On August 9, a message appeared on the Instagram account of 14-year-old internet personality Lil Tay, announcing that she and her brother had succumbed to a “sudden and tragic passing” that was “entirely unexpected.” The post referred to Lil Tay as “Claire,” obliquely claiming that “the circumstances surrounding Claire and her brother’s passing are still under investigation.” The following day, things got even weirder: According to TMZ, Lil Tay told the outlet that she and her brother are fine and her Instagram had been hacked. The following month, a post on her Instagram account accused her father of faking her death. Here’s what we know so far about this deeply confusing situation.
Lil Tay mysteriously went quiet in 2018 after going viral.
Born Claire Eileen Qi Hope, Lil Tay first rose to popularity in 2018, when she was 9 years old, with viral videos of herself wearing Gucci belts, driving a Rolls-Royce, speaking in a Blaccent, and brawling with other internet personalities like Bhad Bhabie and Woah Vicky. Since initially rocketing to fame with the guidance of her half-brother, Jason, she’s largely disappeared from social media, though several concerning incidents have brought her back into the public eye.
In June 2018, within months of Tay’s sudden explosion online, her Instagram account was suddenly wiped, with a single Instagram Story posted that said “help me.” A few months later, graphic and racially charged images showed up on the account, followed shortly by an image of what seemed like Tay’s passport, which, if real, would have made her 16 years old at the time (not, as was previously believed, 9). Then, an unidentified person posted on her Instagram account accusing Tay’s father, Chris Hope, of abusing her while profiting from her career. Her then-manager, Harry Tsang, denied the allegations, claiming Jason and her mother, Angela Tian, had also hatched a plan to accuse Hope of sexually assaulting his daughter. In a bizarre phone conversation arranged with the Daily Beast through a different representative named Charles Wong, in 2019, Tay said she was in a “bad situation” with her father.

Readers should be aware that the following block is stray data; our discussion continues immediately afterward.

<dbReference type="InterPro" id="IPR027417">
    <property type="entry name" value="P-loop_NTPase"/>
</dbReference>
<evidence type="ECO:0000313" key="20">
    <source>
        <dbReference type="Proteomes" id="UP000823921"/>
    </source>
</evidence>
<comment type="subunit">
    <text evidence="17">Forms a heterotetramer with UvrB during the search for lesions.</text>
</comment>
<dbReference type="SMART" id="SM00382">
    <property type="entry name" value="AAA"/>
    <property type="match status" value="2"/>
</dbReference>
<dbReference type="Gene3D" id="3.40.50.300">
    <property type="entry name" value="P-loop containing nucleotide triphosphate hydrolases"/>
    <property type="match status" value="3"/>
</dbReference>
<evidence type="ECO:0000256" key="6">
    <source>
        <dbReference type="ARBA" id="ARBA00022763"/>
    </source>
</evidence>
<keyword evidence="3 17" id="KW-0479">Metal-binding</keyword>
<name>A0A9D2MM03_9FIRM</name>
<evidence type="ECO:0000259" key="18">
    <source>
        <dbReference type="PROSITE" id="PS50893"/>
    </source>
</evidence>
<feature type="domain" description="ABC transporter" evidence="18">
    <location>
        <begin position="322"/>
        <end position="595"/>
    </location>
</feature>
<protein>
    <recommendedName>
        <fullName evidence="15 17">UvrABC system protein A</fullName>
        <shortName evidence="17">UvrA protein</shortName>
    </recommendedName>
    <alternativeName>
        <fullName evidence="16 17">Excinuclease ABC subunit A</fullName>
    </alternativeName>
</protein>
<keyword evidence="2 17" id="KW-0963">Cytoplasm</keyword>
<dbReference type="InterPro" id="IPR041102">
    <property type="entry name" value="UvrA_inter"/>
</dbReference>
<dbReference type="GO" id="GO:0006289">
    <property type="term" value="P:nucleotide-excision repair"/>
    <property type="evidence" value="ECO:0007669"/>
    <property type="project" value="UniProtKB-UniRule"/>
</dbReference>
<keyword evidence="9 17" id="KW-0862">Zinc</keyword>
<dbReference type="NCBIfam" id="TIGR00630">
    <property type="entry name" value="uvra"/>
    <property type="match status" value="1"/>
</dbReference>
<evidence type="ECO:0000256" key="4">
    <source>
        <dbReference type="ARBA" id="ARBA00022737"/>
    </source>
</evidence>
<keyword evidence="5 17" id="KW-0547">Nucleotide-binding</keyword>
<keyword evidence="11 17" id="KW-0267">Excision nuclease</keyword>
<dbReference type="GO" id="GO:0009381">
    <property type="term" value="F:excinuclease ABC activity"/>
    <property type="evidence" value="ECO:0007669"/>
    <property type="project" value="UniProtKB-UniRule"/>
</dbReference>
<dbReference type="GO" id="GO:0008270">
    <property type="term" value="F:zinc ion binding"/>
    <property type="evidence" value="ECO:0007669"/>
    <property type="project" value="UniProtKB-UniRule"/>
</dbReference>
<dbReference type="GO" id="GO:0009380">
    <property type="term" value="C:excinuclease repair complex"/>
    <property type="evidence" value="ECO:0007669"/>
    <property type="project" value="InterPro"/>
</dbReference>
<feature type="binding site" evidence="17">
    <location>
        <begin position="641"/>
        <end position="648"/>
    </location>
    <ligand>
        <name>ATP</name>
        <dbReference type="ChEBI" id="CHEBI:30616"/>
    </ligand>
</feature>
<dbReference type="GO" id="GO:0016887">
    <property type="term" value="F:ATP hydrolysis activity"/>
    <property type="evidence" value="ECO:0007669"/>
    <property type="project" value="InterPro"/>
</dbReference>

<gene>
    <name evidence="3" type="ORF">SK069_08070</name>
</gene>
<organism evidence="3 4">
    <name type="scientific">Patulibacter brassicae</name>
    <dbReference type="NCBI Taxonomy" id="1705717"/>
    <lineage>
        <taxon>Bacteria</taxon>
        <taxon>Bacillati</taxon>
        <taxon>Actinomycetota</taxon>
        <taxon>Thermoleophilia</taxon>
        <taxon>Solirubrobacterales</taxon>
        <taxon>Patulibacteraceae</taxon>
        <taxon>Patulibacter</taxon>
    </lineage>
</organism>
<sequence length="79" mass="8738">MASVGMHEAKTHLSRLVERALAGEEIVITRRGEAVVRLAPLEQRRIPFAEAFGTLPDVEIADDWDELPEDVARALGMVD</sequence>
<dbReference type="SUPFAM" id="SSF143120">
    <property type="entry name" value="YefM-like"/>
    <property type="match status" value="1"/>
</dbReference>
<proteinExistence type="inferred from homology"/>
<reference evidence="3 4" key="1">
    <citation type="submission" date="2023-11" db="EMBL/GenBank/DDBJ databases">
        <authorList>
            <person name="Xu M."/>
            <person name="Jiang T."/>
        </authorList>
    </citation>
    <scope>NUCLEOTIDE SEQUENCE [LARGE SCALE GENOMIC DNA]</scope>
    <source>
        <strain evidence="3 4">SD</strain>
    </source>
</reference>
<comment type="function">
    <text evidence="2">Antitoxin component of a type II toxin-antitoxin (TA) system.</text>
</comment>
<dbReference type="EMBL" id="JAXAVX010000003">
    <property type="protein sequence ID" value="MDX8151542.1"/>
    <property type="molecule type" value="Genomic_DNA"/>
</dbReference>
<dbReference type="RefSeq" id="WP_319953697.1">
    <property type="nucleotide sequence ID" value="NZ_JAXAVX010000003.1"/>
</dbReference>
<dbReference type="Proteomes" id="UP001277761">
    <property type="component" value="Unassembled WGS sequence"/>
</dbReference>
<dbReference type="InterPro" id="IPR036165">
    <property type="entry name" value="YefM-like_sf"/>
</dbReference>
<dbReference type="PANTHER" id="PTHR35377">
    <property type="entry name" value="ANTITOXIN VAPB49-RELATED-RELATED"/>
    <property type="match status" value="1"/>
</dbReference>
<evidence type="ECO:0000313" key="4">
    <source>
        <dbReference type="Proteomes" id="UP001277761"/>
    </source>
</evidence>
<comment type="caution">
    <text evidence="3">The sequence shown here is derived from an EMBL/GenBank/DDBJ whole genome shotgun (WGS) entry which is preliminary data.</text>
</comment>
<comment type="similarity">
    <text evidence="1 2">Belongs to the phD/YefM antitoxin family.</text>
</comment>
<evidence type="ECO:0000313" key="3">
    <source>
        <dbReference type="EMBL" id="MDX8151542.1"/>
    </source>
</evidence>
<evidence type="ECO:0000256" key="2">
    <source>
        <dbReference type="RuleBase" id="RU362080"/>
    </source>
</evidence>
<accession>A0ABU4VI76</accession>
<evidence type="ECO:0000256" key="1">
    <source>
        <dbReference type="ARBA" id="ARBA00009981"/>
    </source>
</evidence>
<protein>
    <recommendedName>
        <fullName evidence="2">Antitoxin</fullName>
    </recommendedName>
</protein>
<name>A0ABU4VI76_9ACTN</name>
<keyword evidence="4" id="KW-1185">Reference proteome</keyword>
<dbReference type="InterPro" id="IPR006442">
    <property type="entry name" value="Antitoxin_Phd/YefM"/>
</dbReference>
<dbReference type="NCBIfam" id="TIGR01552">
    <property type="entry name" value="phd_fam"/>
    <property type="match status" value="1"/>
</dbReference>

In 2020, TMZ reported that Tay’s career had been stalled by a custody battle between her mother, who wanted her to pick up the trajectory she was on in 2018, and her father, who wanted her to pursue a more legitimate career in entertainment. Hope told the outlet that he loves and wants what’s best for his daughter, referring to “pending legal matters” that prevented him from offering further comment. More allegations surfaced in 2021, when a GoFundMe organized by Jason surfaced claiming that Hope and his new wife were physically and mentally abusing Lil Tay.
The circumstances surrounding her “death” announcement were strange from the jump.
Following the latest Instagram post, outlets were unable to verify the news of Lil Tay’s death with her family members or with police in Vancouver, where she grew up before moving to L.A. Several friends of the family also questioned whether or not the post was accurate, with one producer telling the Daily Beast he was “really fucking confused” about what had happened. Her former manager, Tsang, claimed to have “an intimate understanding of the family’s situation” and told reporters he “cannot definitively confirm or dismiss the legitimacy of the statement issued by the family.” He also referred his TikTok followers to his psychic, who told the Daily Beast she did not “sense any soul crossing the line to another dimension.”